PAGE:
FBI’s project bid puzzles local developers

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Some local developers were left scratching their heads last month when the federal government, in a decision that carried
an air of intrigue, chose an out-of-state company to develop an FBI field office in Castleton.

The U.S. General Services Administration awarded the $38 million project to Lake Winnebago, Mo.-based BC Development Co.,
a firm founded by a 12-year veteran of the GSA who previously awarded such contracts. BC's proposal, an answer to a dizzying
set of specifications, included a development cost and rent-rate combination that has puzzled other developers. And as of
press time, BC did not yet control the 12-acre property where the field office is planned.

The 110,000-square-foot complex–a three-story office building, an enclosed parking garage and a separate maintenance building–is
to be built on a tract of land north of 86th Street and east of Allisonville Road behind a Costco store. The FBI plans to
lease the property for $54.2 million over 15 years.

The selection in March was the culmination of a 14-month solicitation process that also included bids from locally based
Duke Realty Corp. and Lauth Property Group, both of which brought proposals for their own sites. Indianapolis-based Meyer
Najem Corp. plans to build the project for BC.

The development cost works out to about $345 a square foot, more than double the average $150-square-foot cost for build-to-suit
suburban office buildings, said Jon R. Owens, senior vice president and principal with the local office of St. Louis-based
Colliers Turley Martin Tucker.

The development price is pushed north by security systems and technology costs, along with requirements put in place after
the Oklahoma City bombing, including setbacks from roads and "progressive collapse" construction that isolates damage
from a potential bomb.

It's the low lease rate that has some confused. If rates remain steady throughout the 15-year term, the FBI's deal
would be in the range of $32 per square foot, only about 50 percent more than the typical suburban office rate of $20 per
square foot, for a building that costs more than twice as much to build.

"Everybody's very surprised and confused how anybody can make sense of the numbers," Owens said. "It's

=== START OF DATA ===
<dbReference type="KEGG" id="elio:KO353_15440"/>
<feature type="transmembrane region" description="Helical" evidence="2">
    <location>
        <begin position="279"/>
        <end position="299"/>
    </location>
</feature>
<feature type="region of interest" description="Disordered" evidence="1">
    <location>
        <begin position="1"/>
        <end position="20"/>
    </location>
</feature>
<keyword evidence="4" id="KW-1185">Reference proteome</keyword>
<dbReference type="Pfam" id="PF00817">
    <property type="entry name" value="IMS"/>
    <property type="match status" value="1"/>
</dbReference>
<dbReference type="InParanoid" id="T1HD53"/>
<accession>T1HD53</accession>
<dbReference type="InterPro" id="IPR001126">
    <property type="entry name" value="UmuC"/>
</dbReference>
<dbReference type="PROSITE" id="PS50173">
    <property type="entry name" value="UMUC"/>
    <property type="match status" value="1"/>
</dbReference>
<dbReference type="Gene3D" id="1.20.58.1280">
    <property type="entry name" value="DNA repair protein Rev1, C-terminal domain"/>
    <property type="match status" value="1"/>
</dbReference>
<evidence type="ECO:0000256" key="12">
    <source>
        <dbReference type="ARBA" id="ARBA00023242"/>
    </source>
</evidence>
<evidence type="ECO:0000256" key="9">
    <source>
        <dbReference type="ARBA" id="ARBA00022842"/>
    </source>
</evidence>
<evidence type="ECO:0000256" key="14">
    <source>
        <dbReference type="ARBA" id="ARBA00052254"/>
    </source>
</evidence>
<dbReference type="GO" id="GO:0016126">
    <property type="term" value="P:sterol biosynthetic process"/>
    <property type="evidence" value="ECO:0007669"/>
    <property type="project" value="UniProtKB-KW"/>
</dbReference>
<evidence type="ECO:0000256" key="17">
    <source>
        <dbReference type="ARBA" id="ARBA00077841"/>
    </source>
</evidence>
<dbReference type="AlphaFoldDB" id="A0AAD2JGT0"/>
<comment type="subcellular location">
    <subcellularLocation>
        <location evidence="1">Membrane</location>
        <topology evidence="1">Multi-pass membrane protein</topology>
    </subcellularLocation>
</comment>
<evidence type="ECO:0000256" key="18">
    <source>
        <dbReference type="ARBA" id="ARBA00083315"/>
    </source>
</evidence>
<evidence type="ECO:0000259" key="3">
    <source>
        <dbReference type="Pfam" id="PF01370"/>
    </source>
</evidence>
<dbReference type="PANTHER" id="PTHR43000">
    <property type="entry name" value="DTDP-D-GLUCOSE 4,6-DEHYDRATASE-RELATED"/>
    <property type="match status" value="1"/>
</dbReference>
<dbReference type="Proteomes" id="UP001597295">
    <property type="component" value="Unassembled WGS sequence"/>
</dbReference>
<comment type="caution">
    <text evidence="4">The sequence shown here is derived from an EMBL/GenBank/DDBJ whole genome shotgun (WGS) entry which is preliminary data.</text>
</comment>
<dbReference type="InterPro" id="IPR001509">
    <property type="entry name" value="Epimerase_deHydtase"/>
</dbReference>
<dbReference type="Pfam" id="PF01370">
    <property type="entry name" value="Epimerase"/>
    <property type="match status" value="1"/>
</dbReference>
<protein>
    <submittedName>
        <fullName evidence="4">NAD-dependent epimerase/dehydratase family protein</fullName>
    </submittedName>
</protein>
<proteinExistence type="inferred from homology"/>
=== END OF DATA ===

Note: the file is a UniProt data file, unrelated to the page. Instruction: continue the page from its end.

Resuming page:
a big deal, obviously. There were a lot of people chasing it. These guys kind of swept in and undercut everybody."

Cathy Baier, a principal and founder at BC, said that's exactly the goal. The firm pursues GSA build-to-suit contracts
across the country. The company built an FBI field office in Birmingham, Ala., in 2005, and is building another in Jacksonville,

The trick, she says, is understanding the government's language and how it evaluates bids. A profile of Baier on BC's
Web site says "she possesses an in-depth knowledge of federal procurement policies, procedures and politics."

"I think we surprised a few people in Indianapolis with that one," Baier said. "We have a pretty good formula,
lenders love these deals, and we've got experience. I've written the solicitations when I was on the other side."

She said BC has a backup contract on the land in Castleton, for around $315,000 per acre. The first contract is held by a
competitor for the project, Westlake, Ohio-based Carnegie Management and Development Corp. BC is negotiating to pay Carnegie
to back out of its contract.

Carnegie officials did not return phone messages.

The owner of the land, East 91st Street Christian Church, bought it about five years ago with plans for an expansion, said
church administrator Kevin Hart. In the end, the church didn't need the property for its expansion so it decided to sell
it to retire debt.

"A developer approached us to buy the ground," Hart said. "We for a long time didn't even know who the
client was."

GSA spokesman David Wilkinson said the government provides potential developers with what it's willing to pay and a set
of specifications and lets them work the numbers. It has given BC until July 21 to gain control of the property.

"It may be unusual, but this is not your customary deal," Wilkinson said. "It's not an office building.
It's a federal facility."

The GSA prefers to find local developers, but that's never a requirement.

"Basically, we're after the best product at the best price, and that's it," Wilkinson said.

Construction is scheduled to begin this fall and finish by late 2008, when the FBI will vacate about 55,000 square feet in
the Minton-Capehart Federal Building downtown. That space likely will be taken by other government functions.

About 100 FBI employees will work in the new building, but the exact number is classified, said FBI Special Agent Wendy A.

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